30 January 2020
The CJEU has delivered its ruling in the high-profile Sky v SkyKick case (C‑371/18), which concerns the implications of an overly broad specification of goods and services for trade marks. The decision does not have the far-reaching consequences that it could have had. However, trade mark owners will need to consider the now-increased risk of a finding of bad faith when seeking to enforce their marks for goods and services for which they have no reasonable commercial rationale for trying to monopolise.
The CJEU held that:
Trade mark owners will need to be careful when enforcing their marks in respect of goods and services for which they have no reasonable commercial rationale for trying to monopolise. Defendants will be alive to the opportunity to counter-attack for invalidity on the basis that the application was filed in bad faith.
Trade marks owners need not necessarily change their standard specifications, but should ensure that they cover specific (as well as general) terms. This is because:
Since the decision has been issued before the end of the Brexit transition period, it will become binding retained case law in the UK.
The ruling is in response to a request for a preliminary ruling from the UK High Court in trade mark infringement proceedings brought by Sky plc against SkyKick Inc. Sky plc claimed that SkyKick infringe various EUTMs and UK marks consisting of the word SKY by using the sign SkyKick in relation to cloud migration IT services – services which Sky plc does not offer or intend to offer in the immediate future.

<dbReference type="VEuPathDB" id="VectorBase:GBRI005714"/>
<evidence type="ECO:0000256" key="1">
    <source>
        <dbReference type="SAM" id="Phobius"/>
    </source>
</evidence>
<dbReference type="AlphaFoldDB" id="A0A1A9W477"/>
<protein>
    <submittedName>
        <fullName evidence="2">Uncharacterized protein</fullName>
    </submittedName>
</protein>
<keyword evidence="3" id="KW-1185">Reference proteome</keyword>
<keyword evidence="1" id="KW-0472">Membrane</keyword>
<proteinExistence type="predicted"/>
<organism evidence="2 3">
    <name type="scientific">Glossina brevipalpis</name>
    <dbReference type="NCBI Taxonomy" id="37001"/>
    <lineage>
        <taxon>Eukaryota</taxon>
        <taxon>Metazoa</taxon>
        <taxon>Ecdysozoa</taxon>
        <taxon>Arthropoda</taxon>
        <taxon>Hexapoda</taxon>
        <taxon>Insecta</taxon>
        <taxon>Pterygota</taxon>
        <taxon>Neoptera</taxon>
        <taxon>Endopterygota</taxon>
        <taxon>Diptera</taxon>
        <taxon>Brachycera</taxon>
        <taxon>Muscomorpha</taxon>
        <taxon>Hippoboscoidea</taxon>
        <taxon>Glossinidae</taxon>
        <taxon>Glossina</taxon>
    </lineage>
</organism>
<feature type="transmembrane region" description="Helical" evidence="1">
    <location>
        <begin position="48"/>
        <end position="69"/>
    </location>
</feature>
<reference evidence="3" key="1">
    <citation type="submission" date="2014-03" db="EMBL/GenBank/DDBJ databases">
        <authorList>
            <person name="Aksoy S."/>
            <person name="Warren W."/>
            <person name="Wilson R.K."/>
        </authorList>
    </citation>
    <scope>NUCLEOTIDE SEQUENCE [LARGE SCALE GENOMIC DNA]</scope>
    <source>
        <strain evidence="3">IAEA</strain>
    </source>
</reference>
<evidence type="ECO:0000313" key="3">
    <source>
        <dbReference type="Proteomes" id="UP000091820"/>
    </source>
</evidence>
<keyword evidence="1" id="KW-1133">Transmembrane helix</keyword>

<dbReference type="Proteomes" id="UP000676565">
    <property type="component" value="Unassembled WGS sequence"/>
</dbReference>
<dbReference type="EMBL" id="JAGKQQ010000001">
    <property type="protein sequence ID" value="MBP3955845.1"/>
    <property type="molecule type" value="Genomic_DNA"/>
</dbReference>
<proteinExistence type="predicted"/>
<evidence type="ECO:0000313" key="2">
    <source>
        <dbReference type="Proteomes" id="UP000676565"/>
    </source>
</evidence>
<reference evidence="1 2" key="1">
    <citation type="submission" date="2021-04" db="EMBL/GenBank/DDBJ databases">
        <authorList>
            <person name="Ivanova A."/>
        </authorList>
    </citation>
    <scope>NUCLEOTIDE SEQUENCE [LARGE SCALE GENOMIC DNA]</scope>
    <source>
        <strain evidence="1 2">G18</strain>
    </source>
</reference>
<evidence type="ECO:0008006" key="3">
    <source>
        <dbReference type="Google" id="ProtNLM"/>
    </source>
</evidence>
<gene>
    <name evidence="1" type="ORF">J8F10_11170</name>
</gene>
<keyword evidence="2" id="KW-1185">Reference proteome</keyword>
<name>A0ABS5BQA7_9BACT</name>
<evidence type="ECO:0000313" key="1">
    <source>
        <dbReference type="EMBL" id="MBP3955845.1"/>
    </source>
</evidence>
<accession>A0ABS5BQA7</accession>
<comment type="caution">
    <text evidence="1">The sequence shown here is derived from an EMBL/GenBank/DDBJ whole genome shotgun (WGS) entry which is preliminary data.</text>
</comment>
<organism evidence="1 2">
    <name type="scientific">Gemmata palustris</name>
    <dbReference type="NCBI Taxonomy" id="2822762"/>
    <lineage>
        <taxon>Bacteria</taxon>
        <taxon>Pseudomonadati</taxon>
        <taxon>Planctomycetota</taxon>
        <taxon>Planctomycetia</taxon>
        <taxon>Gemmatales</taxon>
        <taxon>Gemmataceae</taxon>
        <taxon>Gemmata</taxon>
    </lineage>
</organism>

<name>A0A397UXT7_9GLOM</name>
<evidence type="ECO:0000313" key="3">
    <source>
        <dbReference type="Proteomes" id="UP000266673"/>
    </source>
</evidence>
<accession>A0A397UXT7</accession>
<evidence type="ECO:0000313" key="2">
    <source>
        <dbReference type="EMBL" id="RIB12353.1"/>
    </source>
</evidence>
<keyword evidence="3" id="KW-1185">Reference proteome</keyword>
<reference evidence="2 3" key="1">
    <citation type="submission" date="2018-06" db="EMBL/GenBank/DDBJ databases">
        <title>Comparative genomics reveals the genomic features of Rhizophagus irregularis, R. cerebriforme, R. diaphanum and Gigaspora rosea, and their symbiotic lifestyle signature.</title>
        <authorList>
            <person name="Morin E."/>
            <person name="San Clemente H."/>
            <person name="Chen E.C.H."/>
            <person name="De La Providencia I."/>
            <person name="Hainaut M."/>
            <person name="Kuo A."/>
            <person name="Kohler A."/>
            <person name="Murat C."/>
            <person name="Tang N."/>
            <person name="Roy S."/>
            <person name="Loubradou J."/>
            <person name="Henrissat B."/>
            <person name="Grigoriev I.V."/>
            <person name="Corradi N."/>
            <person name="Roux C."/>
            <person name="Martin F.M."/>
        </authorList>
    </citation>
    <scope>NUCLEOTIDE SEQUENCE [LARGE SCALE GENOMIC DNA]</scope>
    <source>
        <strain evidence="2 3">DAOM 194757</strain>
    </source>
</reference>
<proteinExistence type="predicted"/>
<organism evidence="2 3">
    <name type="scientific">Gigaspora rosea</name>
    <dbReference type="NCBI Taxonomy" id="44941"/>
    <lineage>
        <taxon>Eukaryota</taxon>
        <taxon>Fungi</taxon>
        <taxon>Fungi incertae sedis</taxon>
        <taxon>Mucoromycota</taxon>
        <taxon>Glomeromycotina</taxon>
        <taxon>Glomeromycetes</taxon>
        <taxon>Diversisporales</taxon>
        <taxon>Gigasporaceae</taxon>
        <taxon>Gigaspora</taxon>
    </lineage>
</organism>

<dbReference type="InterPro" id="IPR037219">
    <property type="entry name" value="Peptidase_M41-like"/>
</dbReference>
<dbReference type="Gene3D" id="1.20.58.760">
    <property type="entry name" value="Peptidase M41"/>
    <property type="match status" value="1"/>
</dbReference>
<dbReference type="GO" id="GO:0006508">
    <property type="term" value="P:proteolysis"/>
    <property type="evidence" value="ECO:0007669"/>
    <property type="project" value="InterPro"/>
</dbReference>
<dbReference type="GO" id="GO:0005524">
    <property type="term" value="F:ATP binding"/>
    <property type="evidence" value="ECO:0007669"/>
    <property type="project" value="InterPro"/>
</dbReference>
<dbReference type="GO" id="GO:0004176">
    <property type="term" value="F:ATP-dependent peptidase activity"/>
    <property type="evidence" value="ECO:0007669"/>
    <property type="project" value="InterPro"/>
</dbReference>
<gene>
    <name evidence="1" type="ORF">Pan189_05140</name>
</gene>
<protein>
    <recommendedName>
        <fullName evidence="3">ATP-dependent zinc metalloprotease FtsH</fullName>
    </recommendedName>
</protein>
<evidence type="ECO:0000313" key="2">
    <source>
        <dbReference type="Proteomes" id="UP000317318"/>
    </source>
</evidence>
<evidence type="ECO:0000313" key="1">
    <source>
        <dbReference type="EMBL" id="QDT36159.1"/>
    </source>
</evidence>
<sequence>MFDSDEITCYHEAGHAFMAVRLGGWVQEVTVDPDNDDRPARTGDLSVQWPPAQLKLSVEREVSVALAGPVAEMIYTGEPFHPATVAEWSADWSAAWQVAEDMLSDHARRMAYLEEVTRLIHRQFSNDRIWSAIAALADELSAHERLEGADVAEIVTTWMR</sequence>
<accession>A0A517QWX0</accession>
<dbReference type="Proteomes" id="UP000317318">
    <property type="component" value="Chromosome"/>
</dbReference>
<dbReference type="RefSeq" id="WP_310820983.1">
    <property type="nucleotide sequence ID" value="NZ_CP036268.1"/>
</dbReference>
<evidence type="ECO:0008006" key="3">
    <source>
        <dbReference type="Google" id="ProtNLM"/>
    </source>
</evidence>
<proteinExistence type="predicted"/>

SkyKick counterclaimed for a declaration that the SKY marks relied upon are partially or wholly invalid on the grounds that:
The High Court referred a number of questions to the CJEU. The CJEU's answers to each question are discussed in detail below.
The CJEU answered the first question in the negative. It explained that there is no express ground of invalidity covering lack of clarity and precision and that the grounds of invalidity are exhaustive. More specifically, lack of clarity and precision is not a ground for invalidity on the basis that such a deficiency is "contrary to public policy". This is not what the "contrary to public policy" ground is seeking to prevent. This differs significantly from the opinion of the AG who viewed lack of clarity and precision as potentially falling within the "contrary to public policy" ground.
Given that it answered the first question in the negative, the CJEU did not go on to consider whether the term 'computer software' does or does not lack clarity and precision. This is unlike the AG who opined that this term was "unjustified and contrary to the public interest" because it confers "a monopoly of immense breadth".
Although the CJEU did not consider the point, it is possible that guidance will be issued by the EUIPO in due course on whether terms such as 'computer software', 'telecommunications services' and 'financial services' are sufficiently clear and precise. The EUIPO has previously issued guidance in response to issues raised in cases (such as that on class headings following the IP Translator case).